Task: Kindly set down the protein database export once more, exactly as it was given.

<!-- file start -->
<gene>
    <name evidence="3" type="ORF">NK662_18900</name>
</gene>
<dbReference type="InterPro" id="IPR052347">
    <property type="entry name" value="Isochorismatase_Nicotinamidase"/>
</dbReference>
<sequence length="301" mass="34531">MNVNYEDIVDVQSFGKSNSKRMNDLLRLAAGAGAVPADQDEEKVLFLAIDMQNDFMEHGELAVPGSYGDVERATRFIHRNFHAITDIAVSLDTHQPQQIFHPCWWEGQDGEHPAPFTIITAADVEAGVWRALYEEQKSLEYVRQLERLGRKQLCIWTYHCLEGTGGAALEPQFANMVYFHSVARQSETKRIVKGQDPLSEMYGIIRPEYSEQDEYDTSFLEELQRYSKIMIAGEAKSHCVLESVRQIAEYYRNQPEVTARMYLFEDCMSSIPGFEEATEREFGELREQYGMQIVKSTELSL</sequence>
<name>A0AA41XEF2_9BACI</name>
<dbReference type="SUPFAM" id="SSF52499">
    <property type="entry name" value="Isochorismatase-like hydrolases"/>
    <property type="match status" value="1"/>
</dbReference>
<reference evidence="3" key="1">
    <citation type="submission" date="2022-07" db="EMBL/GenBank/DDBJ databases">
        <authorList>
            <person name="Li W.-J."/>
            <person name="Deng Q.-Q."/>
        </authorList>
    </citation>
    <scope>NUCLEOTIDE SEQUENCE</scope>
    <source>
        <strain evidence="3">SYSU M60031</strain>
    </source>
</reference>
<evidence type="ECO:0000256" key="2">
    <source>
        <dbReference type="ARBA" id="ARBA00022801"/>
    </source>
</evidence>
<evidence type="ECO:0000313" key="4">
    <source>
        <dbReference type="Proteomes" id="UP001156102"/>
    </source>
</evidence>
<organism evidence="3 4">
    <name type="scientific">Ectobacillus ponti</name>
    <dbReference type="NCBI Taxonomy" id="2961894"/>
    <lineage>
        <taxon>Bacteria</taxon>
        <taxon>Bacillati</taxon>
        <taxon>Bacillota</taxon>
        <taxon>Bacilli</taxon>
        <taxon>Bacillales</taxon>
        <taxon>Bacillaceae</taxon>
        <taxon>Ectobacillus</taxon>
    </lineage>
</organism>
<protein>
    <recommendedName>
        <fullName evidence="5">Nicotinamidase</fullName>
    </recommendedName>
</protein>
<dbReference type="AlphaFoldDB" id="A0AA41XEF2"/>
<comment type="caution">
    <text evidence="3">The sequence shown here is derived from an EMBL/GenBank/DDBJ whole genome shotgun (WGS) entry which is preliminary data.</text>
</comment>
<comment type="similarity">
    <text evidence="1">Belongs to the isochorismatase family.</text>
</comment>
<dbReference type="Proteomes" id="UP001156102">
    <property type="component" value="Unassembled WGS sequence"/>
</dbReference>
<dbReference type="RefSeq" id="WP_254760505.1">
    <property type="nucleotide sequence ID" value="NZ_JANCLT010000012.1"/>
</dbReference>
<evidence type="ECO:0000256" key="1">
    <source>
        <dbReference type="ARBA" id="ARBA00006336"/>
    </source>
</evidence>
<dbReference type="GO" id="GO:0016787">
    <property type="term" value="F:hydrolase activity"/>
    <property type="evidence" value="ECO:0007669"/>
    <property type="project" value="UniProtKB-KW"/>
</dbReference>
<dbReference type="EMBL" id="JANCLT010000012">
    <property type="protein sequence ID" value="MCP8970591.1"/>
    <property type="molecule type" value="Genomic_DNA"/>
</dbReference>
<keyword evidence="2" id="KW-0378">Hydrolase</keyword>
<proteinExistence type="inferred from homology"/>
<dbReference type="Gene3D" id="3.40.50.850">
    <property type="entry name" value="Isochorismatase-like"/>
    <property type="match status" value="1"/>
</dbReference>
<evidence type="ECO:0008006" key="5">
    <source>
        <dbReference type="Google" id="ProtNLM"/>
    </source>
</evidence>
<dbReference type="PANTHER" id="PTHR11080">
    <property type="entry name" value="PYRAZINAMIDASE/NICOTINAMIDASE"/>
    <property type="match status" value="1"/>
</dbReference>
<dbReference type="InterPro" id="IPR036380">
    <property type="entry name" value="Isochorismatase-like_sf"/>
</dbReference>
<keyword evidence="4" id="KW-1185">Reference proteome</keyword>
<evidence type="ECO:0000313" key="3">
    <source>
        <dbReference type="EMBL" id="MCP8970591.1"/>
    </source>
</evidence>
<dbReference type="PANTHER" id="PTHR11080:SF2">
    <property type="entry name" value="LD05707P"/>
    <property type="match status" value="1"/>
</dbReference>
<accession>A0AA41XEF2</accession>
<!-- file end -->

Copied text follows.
<gene>
    <name evidence="3" type="ORF">NK662_18900</name>
</gene>
<dbReference type="InterPro" id="IPR052347">
    <property type="entry name" value="Isochorismatase_Nicotinamidase"/>
</dbReference>
<sequence length="301" mass="34531">MNVNYEDIVDVQSFGKSNSKRMNDLLRLAAGAGAVPADQDEEKVLFLAIDMQNDFMEHGELAVPGSYGDVERATRFIHRNFHAITDIAVSLDTHQPQQIFHPCWWEGQDGEHPAPFTIITAADVEAGVWRALYEEQKSLEYVRQLERLGRKQLCIWTYHCLEGTGGAALEPQFANMVYFHSVARQSETKRIVKGQDPLSEMYGIIRPEYSEQDEYDTSFLEELQRYSKIMIAGEAKSHCVLESVRQIAEYYRNQPEVTARMYLFEDCMSSIPGFEEATEREFGELREQYGMQIVKSTELSL</sequence>
<name>A0AA41XEF2_9BACI</name>
<dbReference type="SUPFAM" id="SSF52499">
    <property type="entry name" value="Isochorismatase-like hydrolases"/>
    <property type="match status" value="1"/>
</dbReference>
<reference evidence="3" key="1">
    <citation type="submission" date="2022-07" db="EMBL/GenBank/DDBJ databases">
        <authorList>
            <person name="Li W.-J."/>
            <person name="Deng Q.-Q."/>
        </authorList>
    </citation>
    <scope>NUCLEOTIDE SEQUENCE</scope>
    <source>
        <strain evidence="3">SYSU M60031</strain>
    </source>
</reference>
<evidence type="ECO:0000256" key="2">
    <source>
        <dbReference type="ARBA" id="ARBA00022801"/>
    </source>
</evidence>
<evidence type="ECO:0000313" key="4">
    <source>
        <dbReference type="Proteomes" id="UP001156102"/>
    </source>
</evidence>
<organism evidence="3 4">
    <name type="scientific">Ectobacillus ponti</name>
    <dbReference type="NCBI Taxonomy" id="2961894"/>
    <lineage>
        <taxon>Bacteria</taxon>
        <taxon>Bacillati</taxon>
        <taxon>Bacillota</taxon>
        <taxon>Bacilli</taxon>
        <taxon>Bacillales</taxon>
        <taxon>Bacillaceae</taxon>
        <taxon>Ectobacillus</taxon>
    </lineage>
</organism>
<protein>
    <recommendedName>
        <fullName evidence="5">Nicotinamidase</fullName>
    </recommendedName>
</protein>
<dbReference type="AlphaFoldDB" id="A0AA41XEF2"/>
<comment type="caution">
    <text evidence="3">The sequence shown here is derived from an EMBL/GenBank/DDBJ whole genome shotgun (WGS) entry which is preliminary data.</text>
</comment>
<comment type="similarity">
    <text evidence="1">Belongs to the isochorismatase family.</text>
</comment>
<dbReference type="Proteomes" id="UP001156102">
    <property type="component" value="Unassembled WGS sequence"/>
</dbReference>
<dbReference type="RefSeq" id="WP_254760505.1">
    <property type="nucleotide sequence ID" value="NZ_JANCLT010000012.1"/>
</dbReference>
<evidence type="ECO:0000256" key="1">
    <source>
        <dbReference type="ARBA" id="ARBA00006336"/>
    </source>
</evidence>
<dbReference type="GO" id="GO:0016787">
    <property type="term" value="F:hydrolase activity"/>
    <property type="evidence" value="ECO:0007669"/>
    <property type="project" value="UniProtKB-KW"/>
</dbReference>
<dbReference type="EMBL" id="JANCLT010000012">
    <property type="protein sequence ID" value="MCP8970591.1"/>
    <property type="molecule type" value="Genomic_DNA"/>
</dbReference>
<keyword evidence="2" id="KW-0378">Hydrolase</keyword>
<proteinExistence type="inferred from homology"/>
<dbReference type="Gene3D" id="3.40.50.850">
    <property type="entry name" value="Isochorismatase-like"/>
    <property type="match status" value="1"/>
</dbReference>
<evidence type="ECO:0008006" key="5">
    <source>
        <dbReference type="Google" id="ProtNLM"/>
    </source>
</evidence>
<dbReference type="PANTHER" id="PTHR11080">
    <property type="entry name" value="PYRAZINAMIDASE/NICOTINAMIDASE"/>
    <property type="match status" value="1"/>
</dbReference>
<dbReference type="InterPro" id="IPR036380">
    <property type="entry name" value="Isochorismatase-like_sf"/>
</dbReference>
<keyword evidence="4" id="KW-1185">Reference proteome</keyword>
<evidence type="ECO:0000313" key="3">
    <source>
        <dbReference type="EMBL" id="MCP8970591.1"/>
    </source>
</evidence>
<dbReference type="PANTHER" id="PTHR11080:SF2">
    <property type="entry name" value="LD05707P"/>
    <property type="match status" value="1"/>
</dbReference>
<accession>A0AA41XEF2</accession>